Medicaid and Medicare are both important programs that provide access to health care for people in different circumstances. Unlike private insurance, these two programs are subsidized by federal and state government funds to allow recipients the ability to receive health care within certain guidelines.
Medicare benefits are usually available only to individuals who have reached a certain age or who have some type of qualifying disability. In the case of Medicaid, recipients must meet specific income criteria in order to have medical expenses covered, but there are also usually qualifications for benefits in terms of the amount of treatment needed.
Does Medicaid Have a Deductible?
A deductible is a dollar amount that must be reached prior to an insurance program activating its benefits. In the case of private insurance, a deductible amount will need to be paid by the insured prior to benefits of the plan becoming active. In the case of Medicaid, however, the deductible is the amount of medical debt incurred, and prior to reaching this amount of debt, an enrolled Medicaid recipient does not receive coverage for expenses, even if those expenses would normally be covered under Medicaid.
For example, someone who qualifies for Medicaid based on income can be enrolled in the program, but if the Medicaid program in that person’s state requires that at least $1,000 of medical expenses are acquired before coverage begins, the enrolled individual will not initially receive coverage for a $50 doctor’s visit. In a nutshell, traditional insurance coverage requires insured individuals to pay the deductible before receiving benefits, but Medicaid requires recipients to incur debt equal to the deductible before benefits begin.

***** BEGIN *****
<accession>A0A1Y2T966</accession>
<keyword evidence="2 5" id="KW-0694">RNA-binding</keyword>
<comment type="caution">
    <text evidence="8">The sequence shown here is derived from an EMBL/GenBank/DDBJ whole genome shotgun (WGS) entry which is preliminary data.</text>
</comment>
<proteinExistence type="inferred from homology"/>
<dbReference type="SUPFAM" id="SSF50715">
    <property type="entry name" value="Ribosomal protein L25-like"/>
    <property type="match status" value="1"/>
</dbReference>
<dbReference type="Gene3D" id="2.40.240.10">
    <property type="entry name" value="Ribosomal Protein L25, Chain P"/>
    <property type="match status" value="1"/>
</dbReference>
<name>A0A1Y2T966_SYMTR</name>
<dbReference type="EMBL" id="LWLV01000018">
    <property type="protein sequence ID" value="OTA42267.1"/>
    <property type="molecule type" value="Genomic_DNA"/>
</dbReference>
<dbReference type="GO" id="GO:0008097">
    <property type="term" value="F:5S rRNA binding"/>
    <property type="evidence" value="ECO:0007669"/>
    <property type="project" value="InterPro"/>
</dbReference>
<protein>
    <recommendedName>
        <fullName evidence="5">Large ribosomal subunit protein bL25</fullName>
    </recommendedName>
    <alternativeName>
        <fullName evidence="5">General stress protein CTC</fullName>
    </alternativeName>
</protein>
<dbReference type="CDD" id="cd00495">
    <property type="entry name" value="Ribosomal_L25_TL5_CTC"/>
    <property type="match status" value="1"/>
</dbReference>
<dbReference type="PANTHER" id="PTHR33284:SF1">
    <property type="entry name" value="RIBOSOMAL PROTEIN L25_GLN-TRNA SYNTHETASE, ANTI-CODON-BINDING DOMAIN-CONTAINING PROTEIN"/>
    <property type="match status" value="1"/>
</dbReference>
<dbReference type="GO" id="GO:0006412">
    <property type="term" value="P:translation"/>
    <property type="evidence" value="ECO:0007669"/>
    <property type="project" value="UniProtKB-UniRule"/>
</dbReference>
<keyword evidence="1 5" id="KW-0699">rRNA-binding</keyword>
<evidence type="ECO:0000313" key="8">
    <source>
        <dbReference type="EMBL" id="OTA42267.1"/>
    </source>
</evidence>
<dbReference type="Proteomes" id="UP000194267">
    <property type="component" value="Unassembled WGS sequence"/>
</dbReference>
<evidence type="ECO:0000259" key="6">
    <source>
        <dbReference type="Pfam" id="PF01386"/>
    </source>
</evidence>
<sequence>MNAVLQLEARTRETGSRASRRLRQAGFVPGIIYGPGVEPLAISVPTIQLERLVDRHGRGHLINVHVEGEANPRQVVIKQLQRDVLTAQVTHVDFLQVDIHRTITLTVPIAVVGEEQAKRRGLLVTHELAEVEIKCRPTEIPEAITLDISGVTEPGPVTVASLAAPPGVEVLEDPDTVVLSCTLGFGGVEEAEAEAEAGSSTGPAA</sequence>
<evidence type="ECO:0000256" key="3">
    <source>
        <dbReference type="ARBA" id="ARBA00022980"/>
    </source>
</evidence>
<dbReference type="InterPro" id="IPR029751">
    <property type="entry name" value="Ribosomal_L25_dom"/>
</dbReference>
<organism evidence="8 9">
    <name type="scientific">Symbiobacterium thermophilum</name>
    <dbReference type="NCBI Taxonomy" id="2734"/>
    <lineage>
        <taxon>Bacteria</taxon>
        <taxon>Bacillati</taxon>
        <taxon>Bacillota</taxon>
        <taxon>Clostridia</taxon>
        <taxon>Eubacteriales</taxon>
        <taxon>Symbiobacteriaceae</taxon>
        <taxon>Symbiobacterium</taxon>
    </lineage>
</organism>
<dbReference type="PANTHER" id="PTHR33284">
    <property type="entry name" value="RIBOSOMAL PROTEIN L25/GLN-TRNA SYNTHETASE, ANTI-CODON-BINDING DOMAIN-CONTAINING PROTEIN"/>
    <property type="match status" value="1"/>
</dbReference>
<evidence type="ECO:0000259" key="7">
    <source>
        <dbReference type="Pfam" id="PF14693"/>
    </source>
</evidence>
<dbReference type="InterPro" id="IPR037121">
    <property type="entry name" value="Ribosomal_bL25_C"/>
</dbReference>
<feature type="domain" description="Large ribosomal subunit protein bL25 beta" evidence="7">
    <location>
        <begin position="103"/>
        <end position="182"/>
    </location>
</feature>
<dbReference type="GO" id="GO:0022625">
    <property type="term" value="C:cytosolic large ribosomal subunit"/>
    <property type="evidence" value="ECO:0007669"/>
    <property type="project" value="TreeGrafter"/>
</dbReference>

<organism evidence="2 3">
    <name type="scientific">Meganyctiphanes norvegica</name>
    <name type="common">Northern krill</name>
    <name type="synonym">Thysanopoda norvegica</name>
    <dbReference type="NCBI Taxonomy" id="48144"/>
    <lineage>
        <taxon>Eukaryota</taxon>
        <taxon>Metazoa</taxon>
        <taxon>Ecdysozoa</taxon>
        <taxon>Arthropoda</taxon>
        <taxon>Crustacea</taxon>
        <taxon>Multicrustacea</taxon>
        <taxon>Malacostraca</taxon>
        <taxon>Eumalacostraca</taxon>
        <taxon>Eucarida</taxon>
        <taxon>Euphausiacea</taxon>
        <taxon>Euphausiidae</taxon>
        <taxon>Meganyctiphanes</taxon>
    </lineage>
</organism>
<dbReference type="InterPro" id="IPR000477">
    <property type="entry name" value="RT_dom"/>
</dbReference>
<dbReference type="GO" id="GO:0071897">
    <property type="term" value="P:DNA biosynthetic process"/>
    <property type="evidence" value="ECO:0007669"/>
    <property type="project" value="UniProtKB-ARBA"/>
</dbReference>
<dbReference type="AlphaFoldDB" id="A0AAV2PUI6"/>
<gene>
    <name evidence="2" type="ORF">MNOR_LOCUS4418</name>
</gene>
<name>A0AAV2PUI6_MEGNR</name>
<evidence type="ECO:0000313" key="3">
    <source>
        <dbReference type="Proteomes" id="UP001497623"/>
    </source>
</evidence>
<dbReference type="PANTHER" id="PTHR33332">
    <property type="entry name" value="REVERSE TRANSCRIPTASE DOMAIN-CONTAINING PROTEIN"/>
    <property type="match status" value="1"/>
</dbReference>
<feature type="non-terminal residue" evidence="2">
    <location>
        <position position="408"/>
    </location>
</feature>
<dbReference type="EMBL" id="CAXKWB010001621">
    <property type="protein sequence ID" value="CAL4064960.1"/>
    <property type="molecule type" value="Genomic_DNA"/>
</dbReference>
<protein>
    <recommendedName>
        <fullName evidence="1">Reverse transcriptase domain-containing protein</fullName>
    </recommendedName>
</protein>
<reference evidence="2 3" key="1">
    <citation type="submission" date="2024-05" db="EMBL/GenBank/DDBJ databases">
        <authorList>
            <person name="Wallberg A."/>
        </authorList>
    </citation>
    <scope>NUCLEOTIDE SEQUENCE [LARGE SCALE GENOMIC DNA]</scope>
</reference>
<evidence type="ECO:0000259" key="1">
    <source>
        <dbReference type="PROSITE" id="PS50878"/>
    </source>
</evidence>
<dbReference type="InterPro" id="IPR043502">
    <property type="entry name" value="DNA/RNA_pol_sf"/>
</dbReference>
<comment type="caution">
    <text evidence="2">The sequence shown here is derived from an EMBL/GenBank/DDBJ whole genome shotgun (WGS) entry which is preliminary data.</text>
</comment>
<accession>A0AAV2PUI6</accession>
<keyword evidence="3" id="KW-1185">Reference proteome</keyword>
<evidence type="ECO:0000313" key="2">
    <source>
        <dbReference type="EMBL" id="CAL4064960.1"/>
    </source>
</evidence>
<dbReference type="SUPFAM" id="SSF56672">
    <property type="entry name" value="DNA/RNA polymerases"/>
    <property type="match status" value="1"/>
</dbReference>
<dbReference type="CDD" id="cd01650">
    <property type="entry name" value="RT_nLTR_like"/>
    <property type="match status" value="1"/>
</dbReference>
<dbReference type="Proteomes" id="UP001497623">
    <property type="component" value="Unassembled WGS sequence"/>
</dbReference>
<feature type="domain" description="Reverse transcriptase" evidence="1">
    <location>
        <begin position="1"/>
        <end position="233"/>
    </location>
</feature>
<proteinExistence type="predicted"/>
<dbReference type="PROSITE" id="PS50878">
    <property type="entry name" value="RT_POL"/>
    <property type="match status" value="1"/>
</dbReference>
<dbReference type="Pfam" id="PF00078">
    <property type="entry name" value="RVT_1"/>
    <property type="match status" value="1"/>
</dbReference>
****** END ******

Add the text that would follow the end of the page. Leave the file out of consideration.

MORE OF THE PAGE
It’s important to keep in mind that Medicaid is largely administered at the state level, so the amount of debt incurred to meet the deductible limit varies. Likewise, not all medical providers accept Medicaid, and the program doesn’t cover every possible medical treatment. Elective surgery, for example, may not be covered or included in the deductible amount. Once the deductible level has been reached, in most cases, Medicaid will cover all qualified expenses as long as treatment is provided by a Medicaid-approved medical professional or facility.
Does Medicare Have a Deductible?
Medicare benefits plans differ from Medicaid coverage in that Medicare recipients are required to provide payment for the deductible before benefits kick in. Although Medicare plans are different and the program has various parts that cover different medical treatments and needs, the deductible amounts are based on income and marital status and are set by the Medicare program. The deductible amounts can also change from year to year, so it’s important for seniors and qualified Medicare recipients to review their plan details at least once per year to ensure clarity as to patient responsibility of deductible cost.
Do Medicare Advantage Plans Have a Deductible?
Medicare Advantage plans will also usually have some type of deductible. The amount of the deductible can vary based on the plan’s provider and benefits chosen, but as with Original Medicare, the costs are based on the maximum covered by the Medicare program, so medical providers must still charge fees within guidelines set forth by the Medicare program.